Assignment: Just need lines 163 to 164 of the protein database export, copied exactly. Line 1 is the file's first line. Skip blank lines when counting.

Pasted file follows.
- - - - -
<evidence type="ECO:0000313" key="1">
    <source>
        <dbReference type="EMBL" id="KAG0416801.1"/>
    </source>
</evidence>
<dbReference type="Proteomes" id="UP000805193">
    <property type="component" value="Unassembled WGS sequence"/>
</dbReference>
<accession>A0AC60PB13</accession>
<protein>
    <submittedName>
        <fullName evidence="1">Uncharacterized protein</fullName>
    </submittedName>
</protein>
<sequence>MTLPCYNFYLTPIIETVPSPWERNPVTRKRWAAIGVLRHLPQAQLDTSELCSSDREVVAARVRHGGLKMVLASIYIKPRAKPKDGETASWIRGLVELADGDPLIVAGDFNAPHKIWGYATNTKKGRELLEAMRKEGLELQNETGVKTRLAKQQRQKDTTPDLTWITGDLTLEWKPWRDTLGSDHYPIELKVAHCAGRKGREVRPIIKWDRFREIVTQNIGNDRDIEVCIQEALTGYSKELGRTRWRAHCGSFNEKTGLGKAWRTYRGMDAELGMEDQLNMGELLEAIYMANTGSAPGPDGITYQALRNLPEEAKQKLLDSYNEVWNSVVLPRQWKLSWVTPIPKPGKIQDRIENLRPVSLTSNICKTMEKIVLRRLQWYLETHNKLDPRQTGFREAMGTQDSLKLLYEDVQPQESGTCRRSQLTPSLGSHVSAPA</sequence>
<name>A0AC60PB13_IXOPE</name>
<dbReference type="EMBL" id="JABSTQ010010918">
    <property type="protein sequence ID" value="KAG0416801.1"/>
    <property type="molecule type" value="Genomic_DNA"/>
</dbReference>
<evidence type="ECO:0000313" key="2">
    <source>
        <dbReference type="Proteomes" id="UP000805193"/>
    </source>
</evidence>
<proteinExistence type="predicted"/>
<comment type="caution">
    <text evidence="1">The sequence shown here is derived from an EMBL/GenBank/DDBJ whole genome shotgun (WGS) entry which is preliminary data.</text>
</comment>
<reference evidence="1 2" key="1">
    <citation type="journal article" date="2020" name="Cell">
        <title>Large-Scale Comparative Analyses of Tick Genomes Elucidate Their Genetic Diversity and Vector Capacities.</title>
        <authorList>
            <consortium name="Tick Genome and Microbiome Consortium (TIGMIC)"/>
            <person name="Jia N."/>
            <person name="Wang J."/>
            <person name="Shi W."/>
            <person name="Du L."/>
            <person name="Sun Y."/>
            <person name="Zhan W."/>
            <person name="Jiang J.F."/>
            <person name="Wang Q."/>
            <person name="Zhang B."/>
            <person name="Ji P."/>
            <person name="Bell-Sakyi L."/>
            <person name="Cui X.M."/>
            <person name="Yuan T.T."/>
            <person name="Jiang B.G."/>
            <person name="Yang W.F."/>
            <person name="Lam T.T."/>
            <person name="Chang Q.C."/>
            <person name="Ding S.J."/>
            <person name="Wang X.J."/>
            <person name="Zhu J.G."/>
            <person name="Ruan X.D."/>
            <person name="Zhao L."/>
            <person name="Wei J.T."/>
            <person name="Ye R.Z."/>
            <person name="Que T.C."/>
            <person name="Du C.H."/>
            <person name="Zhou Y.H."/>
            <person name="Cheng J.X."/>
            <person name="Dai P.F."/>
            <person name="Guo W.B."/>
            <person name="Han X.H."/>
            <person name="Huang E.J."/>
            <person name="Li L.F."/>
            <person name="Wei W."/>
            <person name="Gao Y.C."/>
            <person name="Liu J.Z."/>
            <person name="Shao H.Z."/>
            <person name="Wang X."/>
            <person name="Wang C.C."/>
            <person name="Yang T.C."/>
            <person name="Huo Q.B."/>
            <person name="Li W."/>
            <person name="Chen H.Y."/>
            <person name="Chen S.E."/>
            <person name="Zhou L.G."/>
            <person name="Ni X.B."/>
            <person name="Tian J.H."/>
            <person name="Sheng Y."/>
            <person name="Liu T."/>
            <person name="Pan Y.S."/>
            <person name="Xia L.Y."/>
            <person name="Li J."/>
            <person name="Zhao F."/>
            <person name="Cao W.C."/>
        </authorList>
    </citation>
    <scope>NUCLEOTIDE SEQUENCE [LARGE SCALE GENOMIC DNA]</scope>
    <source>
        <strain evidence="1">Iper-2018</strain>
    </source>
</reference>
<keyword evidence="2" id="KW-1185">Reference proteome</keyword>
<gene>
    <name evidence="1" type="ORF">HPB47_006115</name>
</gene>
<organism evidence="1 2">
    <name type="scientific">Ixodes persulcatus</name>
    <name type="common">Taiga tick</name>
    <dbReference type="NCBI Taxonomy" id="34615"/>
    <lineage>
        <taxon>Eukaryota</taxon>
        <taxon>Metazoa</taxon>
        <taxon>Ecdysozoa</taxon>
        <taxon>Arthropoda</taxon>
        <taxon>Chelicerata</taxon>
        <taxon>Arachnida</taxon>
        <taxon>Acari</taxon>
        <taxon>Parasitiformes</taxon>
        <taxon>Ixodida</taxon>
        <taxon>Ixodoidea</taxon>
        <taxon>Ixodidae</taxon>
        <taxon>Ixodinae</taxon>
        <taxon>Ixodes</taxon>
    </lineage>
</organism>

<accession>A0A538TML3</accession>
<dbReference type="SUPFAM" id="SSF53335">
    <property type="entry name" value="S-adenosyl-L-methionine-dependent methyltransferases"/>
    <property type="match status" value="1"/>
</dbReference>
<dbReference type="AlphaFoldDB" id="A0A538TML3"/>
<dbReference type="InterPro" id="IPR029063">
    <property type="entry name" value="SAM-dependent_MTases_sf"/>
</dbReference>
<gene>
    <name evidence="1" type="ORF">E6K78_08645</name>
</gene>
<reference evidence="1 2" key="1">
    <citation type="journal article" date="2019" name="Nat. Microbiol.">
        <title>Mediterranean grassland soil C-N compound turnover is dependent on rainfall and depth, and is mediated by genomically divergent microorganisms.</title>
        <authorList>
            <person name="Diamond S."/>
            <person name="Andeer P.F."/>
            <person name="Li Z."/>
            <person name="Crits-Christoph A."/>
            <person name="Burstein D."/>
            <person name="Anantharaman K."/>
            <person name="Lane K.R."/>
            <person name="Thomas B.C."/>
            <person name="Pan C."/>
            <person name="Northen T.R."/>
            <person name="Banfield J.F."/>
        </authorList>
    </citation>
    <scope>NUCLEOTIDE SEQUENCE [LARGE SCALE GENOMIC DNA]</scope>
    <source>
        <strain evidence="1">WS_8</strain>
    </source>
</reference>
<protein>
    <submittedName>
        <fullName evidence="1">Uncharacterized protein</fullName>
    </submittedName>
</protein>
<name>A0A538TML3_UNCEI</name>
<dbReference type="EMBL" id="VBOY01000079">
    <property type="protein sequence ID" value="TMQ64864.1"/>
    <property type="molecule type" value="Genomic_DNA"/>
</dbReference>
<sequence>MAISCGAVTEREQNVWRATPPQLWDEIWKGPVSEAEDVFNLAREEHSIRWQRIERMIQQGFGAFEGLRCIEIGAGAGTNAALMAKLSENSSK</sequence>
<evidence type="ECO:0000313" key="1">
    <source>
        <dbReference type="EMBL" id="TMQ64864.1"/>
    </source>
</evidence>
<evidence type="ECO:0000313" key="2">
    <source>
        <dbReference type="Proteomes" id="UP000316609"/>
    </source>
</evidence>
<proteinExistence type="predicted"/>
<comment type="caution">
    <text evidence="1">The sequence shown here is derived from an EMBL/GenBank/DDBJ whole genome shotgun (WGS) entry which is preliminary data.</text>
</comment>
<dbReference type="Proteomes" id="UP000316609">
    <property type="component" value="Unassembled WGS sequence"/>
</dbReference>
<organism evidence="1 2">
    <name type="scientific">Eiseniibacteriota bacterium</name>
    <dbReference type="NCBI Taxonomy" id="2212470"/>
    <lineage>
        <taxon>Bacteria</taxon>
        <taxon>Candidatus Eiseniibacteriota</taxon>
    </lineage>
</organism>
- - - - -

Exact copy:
</dbReference>
<sequence>MAISCGAVTEREQNVWRATPPQLWDEIWKGPVSEAEDVFNLAREEHSIRWQRIERMIQQGFGAFEGLRCIEIGAGAGTNAALMAKLSENSSK</sequence>